STABLE NEUTRALIZING OPERATION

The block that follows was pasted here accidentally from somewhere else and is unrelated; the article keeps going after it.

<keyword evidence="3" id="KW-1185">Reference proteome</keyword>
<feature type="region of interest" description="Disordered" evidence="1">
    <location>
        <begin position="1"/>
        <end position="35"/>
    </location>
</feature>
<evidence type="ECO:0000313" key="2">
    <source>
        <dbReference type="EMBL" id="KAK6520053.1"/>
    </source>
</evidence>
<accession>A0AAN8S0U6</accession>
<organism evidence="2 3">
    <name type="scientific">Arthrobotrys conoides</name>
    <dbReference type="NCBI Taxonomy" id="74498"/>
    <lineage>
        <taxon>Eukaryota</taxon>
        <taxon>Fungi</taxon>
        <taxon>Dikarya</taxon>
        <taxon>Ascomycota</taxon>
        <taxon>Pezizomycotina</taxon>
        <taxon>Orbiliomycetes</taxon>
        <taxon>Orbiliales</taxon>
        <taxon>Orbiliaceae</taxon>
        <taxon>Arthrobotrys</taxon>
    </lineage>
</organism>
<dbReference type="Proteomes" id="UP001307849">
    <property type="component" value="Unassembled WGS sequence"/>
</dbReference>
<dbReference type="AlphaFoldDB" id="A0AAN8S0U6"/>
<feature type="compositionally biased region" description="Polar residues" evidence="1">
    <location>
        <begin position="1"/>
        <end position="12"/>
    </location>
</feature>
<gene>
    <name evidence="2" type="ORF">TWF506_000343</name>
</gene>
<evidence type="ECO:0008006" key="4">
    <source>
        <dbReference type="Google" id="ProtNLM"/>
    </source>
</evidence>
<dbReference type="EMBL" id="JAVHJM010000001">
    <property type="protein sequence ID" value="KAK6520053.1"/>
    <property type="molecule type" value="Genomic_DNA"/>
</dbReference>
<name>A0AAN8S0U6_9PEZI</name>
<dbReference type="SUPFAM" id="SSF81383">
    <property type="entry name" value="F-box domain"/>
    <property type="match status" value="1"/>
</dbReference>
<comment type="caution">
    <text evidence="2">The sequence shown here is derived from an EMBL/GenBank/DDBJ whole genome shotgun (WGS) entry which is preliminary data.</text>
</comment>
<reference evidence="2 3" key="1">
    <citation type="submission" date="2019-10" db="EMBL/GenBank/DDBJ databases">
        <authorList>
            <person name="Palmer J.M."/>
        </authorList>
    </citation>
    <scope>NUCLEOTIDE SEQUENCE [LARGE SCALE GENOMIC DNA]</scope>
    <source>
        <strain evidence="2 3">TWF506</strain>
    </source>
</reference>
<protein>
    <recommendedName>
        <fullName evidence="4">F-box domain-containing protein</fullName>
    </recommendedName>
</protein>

The operation of the second embodiment will now be explained. The filament 17 is heated by means of the first power supply 18 to such a high temperature that the filament can sufficiently emit thermoelectrons. The filament 17 is set to the minus side and the electron drawing electrode 120 is set to the plus side and a voltage "Va " is applied by means of the fifth power supply 121. If the temperature of filament 17 is high enough to clear the space charge region, the space charge equation by Poisson is satisfied. An electron current density "Je " is given by Je =K1 Va 3/2. "K1 " is a coefficient which is determined in dependence on the initial velocity of electrons, the distance between the electrodes, electrode shape, or the like. It will be understood from this space charge equation that the electron current density "Je " is increased or decreased in accordance with the 3/2 power of the drawing voltage. Next, the filament 17 is set to the minus side and the electron energy controlling electrode 122 is set to the plus side and a voltage of "Vc " is applied by means of the sixth power supply 123. In this case, if Vc =Va, both electrodes 120 and 122 are biased to the same potential, so that the thermoelectron beam drawn by the voltage "Va " can pass through the electrode 122 with its own present energy maintained. On the other hand, assuming that Vc =0, the thermoelectron beam accelerated by the electrode 120 is promptly decelerated as it approaches the electron energy control electrode 122 and is eventually stopped near this energy control electrode 122. Therefore, for example, when the voltage of Vc =10 V is applied, the electron beam having the energy of 10 eV is moved from the electron energy controlling electrode 122 in the direction of the orbit of the ion beam.